Welcome to Baytown

Welcome to Baytown University , where we nurture, pursue and celebrate excellence. Education at Baytown University offers unmatched flexibility, affordability and worldwide acceptance. Our online degree, diploma and certificate programs are completely self-paced, allowing you to pause and resume your education at your convenience.

Baytown University MAKING HEADLINES

We welcome you to Baytown University ’s Newsroom where you are always kept informed with the latest news, events and happenings taking place at BTU .

Baytown University has consistently been on the headlines, receiving accolades from international media for its exceptional academic services. The following are some of the latest happenings at BTU :

How to estimate the magnetic field of an exoplanet

Scientists developed a new method which allows to estimate the magnetic field of a distant exoplanet, i.e., a planet, which is located outside the Solar system and orbits a different star. Moreover, they managed to estimate the value of the magnetic moment of the planet HD 209458b.The group of scientists including one of the researchers of the Lomonosov Moscow State University (Russia) published their article in the Science magazine...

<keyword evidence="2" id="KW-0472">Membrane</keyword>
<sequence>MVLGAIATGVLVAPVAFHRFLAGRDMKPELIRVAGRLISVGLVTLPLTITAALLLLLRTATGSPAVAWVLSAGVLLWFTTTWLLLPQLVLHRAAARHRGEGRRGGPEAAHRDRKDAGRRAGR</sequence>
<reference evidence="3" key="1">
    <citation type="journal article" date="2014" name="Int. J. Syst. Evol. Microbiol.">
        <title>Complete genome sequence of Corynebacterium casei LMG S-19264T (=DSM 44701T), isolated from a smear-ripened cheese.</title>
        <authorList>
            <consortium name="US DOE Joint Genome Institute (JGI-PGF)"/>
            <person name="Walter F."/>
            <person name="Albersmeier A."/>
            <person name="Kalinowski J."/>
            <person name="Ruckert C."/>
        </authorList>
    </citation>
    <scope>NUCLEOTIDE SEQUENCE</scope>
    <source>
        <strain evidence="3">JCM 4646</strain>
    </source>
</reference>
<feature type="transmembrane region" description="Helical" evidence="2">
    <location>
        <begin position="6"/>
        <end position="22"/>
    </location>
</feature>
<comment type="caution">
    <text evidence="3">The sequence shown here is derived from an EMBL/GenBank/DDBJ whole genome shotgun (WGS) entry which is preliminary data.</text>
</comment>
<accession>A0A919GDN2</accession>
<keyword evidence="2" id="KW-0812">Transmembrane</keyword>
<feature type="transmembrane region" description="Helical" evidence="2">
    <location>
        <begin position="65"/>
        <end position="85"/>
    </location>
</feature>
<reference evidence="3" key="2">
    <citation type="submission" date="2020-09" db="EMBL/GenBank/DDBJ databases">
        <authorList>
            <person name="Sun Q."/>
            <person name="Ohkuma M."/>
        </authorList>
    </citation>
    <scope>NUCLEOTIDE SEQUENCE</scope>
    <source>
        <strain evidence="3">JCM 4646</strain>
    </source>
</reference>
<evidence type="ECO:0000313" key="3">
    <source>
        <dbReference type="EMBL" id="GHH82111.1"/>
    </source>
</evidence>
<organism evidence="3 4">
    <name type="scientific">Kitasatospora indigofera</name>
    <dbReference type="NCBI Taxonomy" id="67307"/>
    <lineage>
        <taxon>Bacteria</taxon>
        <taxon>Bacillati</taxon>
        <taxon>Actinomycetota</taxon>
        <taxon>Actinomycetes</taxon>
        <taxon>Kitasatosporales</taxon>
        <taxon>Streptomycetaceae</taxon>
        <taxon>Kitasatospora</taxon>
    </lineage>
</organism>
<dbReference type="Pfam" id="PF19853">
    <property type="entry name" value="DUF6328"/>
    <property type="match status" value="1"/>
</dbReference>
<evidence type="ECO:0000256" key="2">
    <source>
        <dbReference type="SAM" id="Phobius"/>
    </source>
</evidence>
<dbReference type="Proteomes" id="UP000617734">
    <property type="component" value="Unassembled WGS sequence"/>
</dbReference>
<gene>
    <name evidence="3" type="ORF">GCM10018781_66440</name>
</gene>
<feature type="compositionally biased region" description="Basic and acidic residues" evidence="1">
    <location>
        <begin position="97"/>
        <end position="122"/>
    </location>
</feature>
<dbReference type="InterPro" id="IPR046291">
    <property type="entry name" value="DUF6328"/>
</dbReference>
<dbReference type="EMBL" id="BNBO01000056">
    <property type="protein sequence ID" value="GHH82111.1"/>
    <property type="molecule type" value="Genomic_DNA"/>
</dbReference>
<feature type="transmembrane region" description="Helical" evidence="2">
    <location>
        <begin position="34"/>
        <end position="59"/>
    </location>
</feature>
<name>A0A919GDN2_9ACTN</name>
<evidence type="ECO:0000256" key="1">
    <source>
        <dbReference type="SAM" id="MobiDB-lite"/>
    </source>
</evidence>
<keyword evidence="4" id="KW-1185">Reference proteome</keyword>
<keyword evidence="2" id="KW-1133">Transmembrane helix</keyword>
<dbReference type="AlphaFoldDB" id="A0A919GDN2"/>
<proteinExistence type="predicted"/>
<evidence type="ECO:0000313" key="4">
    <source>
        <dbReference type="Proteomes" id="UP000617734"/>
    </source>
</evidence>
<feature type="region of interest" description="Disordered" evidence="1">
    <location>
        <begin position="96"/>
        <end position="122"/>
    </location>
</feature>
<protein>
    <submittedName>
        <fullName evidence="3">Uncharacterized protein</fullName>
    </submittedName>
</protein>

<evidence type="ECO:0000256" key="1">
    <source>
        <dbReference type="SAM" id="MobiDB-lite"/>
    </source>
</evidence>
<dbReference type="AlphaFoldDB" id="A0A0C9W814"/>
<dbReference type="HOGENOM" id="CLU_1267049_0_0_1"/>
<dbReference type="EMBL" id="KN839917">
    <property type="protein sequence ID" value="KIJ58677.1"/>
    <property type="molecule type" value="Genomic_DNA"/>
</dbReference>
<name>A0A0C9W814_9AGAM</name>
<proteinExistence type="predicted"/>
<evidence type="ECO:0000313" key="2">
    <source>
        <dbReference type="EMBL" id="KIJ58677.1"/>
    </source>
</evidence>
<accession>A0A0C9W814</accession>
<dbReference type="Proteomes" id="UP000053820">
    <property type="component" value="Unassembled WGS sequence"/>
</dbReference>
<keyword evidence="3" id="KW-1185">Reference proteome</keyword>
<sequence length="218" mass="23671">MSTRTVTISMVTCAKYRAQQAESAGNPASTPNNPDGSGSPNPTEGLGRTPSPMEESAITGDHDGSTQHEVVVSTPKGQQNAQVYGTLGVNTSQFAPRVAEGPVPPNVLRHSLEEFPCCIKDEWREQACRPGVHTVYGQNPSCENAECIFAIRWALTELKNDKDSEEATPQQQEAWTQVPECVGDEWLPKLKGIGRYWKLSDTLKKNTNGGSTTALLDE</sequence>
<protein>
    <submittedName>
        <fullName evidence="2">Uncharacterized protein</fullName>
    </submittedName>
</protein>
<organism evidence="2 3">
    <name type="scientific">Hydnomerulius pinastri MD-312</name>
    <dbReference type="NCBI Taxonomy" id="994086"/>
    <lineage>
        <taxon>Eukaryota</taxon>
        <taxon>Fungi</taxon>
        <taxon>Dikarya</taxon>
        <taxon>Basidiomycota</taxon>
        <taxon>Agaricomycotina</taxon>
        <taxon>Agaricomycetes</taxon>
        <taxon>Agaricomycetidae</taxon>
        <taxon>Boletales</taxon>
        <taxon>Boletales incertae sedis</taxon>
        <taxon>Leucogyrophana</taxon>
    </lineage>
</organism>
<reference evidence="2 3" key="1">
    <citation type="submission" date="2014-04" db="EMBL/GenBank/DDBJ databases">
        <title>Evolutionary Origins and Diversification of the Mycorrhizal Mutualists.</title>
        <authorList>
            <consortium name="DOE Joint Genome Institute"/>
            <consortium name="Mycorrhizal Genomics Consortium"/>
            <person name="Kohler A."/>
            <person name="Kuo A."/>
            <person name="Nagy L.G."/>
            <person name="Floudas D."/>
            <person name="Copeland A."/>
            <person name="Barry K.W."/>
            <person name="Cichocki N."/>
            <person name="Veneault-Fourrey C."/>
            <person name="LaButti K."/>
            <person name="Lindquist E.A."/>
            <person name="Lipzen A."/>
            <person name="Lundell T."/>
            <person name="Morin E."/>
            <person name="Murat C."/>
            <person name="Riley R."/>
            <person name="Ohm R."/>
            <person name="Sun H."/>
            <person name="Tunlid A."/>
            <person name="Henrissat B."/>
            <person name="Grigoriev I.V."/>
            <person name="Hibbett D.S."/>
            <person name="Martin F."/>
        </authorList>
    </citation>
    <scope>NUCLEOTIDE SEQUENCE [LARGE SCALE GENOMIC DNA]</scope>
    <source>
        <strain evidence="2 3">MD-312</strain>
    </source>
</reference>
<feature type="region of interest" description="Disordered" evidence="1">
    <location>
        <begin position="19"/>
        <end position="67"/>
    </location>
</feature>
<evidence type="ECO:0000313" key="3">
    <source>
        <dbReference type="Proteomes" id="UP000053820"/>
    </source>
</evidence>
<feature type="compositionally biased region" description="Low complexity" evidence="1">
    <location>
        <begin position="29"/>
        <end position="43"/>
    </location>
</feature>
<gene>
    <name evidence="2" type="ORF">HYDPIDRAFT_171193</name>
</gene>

Quantum mechanical calculations reveal the hidden states of enzyme active sites

Ezymes carry out fundamental biological processes such as photosynthesis, nitrogen fixation and respiration, with the help of clusters of metal atoms as "active" sites. But scientists lack basic information about their function because the states thought to be critical to their chemical abilities cannot be experimentally observed.

Unwinding the mysteries of the cellular clock

Human existence is basically circadian. Most of us wake in the morning, sleep in the evening, and eat in between. Body temperature, metabolism, and hormone levels all fluctuate throughout the day, and it is increasingly clear that disruption of those cycles can lead to metabolic disease.

Spooky alignment of quasars across billions of light-years

New observations with ESO's Very Large Telescope (VLT) in Chile have revealed alignments over the largest structures ever discovered in the Universe. A European research team has found that the rotation axes of the central supermassive black holes in a sample of quasars are parallel to each other over distances of billions of light-years. The team has also found that the rotation axes of these quasars tend to be aligned with the vast structures in the cosmic web in which they reside.